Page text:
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Last pushed: 2 years ago
Short Description
PySpark notebook with Spark 2.0.0
Full Description

Jupyter Notebook Python, Spark, Mesos Stack

What it Gives You

  • Jupyter Notebook 4.2.x
  • Conda Python 3.x and Python 2.7.x environments
  • pyspark, pandas, matplotlib, scipy, seaborn, scikit-learn pre-installed
  • Spark 2.0.0 for use in local mode or to connect to a cluster of Spark workers
  • Mesos client 0.22 binary that can communicate with a Mesos master
  • Unprivileged user jovyan (uid=1000, configurable, see options) in group users (gid=100) with ownership over /home/jovyan and /opt/conda
  • tini as the container entrypoint and as the default command
  • A script for use as an alternate command that runs a single-user instance of the Notebook server, as required by JupyterHub
  • Options for HTTPS, password auth, and passwordless sudo

Basic Use

The following command starts a container with the Notebook server listening for HTTP connections on port 8888 without authentication configured.

docker run -d -p 8888:8888 jupyter/pyspark-notebook

Using Spark Local Mode

This configuration is nice for using Spark on small, local data.

  1. Run the container as shown above.
  2. Open a Python 2 or 3 notebook.
  3. Create a SparkContext configured for local mode.

For example, the first few cells in the notebook might read:

import pyspark
sc = pyspark.SparkContext('local[*]')

# do something to prove it works
rdd = sc.parallelize(range(1000))
rdd.takeSample(False, 5)

Connecting to a Spark Cluster on Mesos

This configuration allows your compute cluster to scale with your data.

  1. Deploy Spark on Mesos.
  2. Configure each slave with the --no-switch_user flag or create the jovyan user on every slave node.
  3. Ensure Python 2.x and/or 3.x and any Python libraries you wish to use in your Spark lambda functions are installed on your Spark workers.
  4. Run the Docker container with --net=host in a location that is network addressable by all of your Spark workers. (This is a Spark networking requirement.)
  5. Open a Python 2 or 3 notebook.
  6. Create a SparkConf instance in a new notebook pointing to your Mesos master node (or Zookeeper instance) and Spark binary package location.
  7. Create a SparkContext using this configuration.

For example, the first few cells in a Python 3 notebook might read:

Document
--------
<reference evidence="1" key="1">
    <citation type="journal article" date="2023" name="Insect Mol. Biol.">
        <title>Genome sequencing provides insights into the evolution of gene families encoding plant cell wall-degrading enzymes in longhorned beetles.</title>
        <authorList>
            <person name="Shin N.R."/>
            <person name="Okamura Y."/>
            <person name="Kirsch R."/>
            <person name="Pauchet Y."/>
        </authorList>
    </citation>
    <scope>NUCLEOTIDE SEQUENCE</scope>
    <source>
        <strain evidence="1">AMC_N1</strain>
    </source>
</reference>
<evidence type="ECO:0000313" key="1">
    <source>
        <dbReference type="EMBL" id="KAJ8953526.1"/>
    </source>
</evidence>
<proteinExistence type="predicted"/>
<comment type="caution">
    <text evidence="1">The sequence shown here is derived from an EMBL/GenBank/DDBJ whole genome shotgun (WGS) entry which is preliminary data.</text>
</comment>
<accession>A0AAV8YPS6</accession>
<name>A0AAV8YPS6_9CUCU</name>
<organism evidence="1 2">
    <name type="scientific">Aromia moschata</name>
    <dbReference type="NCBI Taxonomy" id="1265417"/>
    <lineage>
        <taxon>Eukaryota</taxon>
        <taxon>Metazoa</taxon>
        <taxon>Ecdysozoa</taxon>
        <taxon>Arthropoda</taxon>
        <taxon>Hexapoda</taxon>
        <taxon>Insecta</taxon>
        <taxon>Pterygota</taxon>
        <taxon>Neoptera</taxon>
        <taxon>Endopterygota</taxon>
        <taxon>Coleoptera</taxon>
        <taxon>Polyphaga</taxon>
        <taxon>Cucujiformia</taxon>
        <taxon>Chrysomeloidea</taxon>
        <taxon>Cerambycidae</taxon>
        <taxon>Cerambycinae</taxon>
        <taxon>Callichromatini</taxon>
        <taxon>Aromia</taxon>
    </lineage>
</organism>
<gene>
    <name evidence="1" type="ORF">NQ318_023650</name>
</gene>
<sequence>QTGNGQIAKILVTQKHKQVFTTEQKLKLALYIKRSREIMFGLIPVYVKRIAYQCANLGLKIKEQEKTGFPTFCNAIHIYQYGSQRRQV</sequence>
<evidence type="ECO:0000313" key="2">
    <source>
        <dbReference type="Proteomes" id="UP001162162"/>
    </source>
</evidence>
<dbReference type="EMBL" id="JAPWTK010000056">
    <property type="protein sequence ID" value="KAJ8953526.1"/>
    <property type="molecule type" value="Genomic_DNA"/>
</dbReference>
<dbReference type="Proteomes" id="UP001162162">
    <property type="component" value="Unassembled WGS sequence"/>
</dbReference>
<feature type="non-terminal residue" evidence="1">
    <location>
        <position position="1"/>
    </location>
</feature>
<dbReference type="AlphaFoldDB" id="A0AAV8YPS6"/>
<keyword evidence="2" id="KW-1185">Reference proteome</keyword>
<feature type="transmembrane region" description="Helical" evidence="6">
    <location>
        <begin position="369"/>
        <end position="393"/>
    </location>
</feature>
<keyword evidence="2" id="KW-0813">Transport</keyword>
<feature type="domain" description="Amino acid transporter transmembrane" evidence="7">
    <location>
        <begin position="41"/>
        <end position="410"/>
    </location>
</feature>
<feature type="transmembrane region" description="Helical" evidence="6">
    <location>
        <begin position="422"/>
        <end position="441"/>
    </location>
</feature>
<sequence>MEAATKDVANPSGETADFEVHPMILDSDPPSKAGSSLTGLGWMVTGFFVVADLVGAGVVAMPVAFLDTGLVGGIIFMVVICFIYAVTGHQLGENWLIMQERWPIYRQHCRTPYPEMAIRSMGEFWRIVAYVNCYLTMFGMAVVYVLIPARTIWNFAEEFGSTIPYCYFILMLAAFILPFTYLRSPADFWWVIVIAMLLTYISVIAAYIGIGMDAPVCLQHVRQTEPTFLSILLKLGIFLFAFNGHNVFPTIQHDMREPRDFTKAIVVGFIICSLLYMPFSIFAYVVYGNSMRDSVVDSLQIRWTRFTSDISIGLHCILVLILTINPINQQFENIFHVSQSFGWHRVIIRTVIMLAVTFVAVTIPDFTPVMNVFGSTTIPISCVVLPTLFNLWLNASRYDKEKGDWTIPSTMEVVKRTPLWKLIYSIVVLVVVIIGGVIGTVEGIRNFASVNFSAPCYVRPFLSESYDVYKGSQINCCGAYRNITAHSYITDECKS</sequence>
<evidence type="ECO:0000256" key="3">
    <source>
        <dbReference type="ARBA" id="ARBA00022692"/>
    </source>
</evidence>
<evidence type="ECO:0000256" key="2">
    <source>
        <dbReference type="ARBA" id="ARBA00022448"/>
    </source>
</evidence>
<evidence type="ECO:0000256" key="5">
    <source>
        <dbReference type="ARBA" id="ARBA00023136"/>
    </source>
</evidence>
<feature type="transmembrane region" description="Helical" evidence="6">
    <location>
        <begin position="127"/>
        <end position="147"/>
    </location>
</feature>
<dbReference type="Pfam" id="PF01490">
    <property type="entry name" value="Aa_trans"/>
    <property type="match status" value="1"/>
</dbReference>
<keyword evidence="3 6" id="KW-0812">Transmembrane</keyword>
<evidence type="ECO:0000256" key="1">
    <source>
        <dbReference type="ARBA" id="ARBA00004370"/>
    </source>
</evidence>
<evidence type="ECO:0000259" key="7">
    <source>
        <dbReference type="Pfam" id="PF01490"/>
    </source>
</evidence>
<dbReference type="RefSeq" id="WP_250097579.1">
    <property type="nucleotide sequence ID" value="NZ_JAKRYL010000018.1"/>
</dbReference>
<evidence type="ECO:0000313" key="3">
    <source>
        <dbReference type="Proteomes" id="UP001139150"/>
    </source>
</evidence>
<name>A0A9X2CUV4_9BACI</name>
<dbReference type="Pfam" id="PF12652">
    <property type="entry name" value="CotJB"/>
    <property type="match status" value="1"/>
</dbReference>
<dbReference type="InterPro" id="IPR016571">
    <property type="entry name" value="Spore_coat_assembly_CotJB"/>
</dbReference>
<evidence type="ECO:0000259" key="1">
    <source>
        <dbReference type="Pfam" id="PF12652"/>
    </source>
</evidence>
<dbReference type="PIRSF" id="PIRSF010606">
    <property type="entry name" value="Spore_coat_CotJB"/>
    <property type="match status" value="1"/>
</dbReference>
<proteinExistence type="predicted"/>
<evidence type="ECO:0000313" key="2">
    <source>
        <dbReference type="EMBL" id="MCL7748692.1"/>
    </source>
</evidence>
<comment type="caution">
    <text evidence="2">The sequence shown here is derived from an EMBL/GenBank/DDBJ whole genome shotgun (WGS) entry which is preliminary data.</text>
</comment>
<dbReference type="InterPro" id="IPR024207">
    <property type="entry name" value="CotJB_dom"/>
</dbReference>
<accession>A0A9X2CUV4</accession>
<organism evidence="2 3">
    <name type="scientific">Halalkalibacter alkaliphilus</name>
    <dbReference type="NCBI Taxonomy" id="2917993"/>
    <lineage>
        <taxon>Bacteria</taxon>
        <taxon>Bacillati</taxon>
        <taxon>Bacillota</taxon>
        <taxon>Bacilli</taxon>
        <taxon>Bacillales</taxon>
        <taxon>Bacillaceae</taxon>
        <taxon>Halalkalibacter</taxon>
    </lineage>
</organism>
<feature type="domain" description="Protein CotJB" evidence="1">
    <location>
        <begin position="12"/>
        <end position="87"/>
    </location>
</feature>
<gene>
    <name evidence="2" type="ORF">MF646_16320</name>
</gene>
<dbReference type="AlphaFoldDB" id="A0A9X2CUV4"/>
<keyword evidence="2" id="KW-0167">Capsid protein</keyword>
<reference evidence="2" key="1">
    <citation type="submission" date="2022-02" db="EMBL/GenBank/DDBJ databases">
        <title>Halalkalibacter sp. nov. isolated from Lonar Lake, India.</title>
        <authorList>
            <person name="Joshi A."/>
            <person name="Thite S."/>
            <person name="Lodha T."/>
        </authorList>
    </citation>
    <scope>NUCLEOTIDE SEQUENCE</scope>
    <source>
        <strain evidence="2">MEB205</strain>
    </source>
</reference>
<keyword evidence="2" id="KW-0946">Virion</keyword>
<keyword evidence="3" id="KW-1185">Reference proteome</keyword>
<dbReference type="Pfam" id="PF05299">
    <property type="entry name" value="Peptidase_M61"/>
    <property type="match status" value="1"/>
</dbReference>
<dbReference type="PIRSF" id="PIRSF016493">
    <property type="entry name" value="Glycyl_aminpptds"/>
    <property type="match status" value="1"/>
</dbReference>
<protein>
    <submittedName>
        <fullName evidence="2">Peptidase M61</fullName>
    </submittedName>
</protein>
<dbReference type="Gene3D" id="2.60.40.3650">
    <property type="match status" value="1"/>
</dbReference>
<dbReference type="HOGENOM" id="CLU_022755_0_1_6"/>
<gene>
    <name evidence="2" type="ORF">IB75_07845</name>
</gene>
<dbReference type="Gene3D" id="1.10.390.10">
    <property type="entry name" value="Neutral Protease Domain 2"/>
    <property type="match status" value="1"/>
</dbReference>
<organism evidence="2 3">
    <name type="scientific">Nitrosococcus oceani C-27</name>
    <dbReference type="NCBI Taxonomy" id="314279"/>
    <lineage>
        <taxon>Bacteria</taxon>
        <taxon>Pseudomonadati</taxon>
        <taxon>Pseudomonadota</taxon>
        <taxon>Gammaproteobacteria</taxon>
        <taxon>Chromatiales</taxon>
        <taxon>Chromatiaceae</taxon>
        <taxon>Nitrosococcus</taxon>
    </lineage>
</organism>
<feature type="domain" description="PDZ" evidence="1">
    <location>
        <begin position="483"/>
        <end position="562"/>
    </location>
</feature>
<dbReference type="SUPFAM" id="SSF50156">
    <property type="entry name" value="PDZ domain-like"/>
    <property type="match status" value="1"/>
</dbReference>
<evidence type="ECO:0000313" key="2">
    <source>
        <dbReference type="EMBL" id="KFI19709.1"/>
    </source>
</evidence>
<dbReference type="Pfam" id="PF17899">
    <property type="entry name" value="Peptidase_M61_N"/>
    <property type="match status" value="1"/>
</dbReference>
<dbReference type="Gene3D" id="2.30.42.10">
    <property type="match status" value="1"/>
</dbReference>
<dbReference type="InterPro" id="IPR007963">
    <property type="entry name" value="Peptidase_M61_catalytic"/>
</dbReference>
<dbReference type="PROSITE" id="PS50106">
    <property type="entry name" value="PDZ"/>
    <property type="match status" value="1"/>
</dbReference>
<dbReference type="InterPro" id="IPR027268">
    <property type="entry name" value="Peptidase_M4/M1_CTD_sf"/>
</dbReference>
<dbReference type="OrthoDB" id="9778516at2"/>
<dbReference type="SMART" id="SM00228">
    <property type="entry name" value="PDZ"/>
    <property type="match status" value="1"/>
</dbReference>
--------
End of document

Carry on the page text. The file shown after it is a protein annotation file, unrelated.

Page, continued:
import os
# make sure pyspark tells workers to use python3 not 2 if both are installed
os.environ['PYSPARK_PYTHON'] = '/usr/bin/python3'

import pyspark
conf = pyspark.SparkConf()

# point to mesos master or zookeeper entry (e.g., zk://
# point to spark binary package in HDFS or on local filesystem on all slave
# nodes (e.g., file:///opt/spark/spark-1.6.0-bin-hadoop2.6.tgz)
conf.set("spark.executor.uri", "hdfs://")
# set other options as desired
conf.set("spark.executor.memory", "8g")
conf.set("spark.core.connection.ack.wait.timeout", "1200")

# create the context
sc = pyspark.SparkContext(conf=conf)

# do something to prove it works
rdd = sc.parallelize(range(100000000))

To use Python 2 in the notebook and on the workers, change the PYSPARK_PYTHON environment variable to point to the location of the Python 2.x interpreter binary. If you leave this environment variable unset, it defaults to python.

Of course, all of this can be hidden in an IPython kernel startup script, but "explicit is better than implicit." :)

Connecting to a Spark Cluster on Standalone Mode

Connection to Spark Cluster on Standalone Mode requires the following set of steps:

  1. Verify that the docker image (check the Dockerfile) and the Spark Cluster which is being deployed, run the same version of Spark.
  2. Deploy Spark on Standalone Mode.
  3. Run the Docker container with --net=host in a location that is network addressable by all of your Spark workers. (This is a Spark networking requirement.)
  4. The language specific instructions are almost same as mentioned above for Mesos, only the master url would now be something like spark://

Notebook Options

You can pass Jupyter command line options through the command when launching the container. For example, to set a password hashed using IPython.lib.passwd() to secure the notebook server:

docker run -d -p 8888:8888 jupyter/pyspark-notebook --NotebookApp.password='sha1:74ba40f8a388:c913541b7ee99d15d5ed31d4226bf7838f83a50e'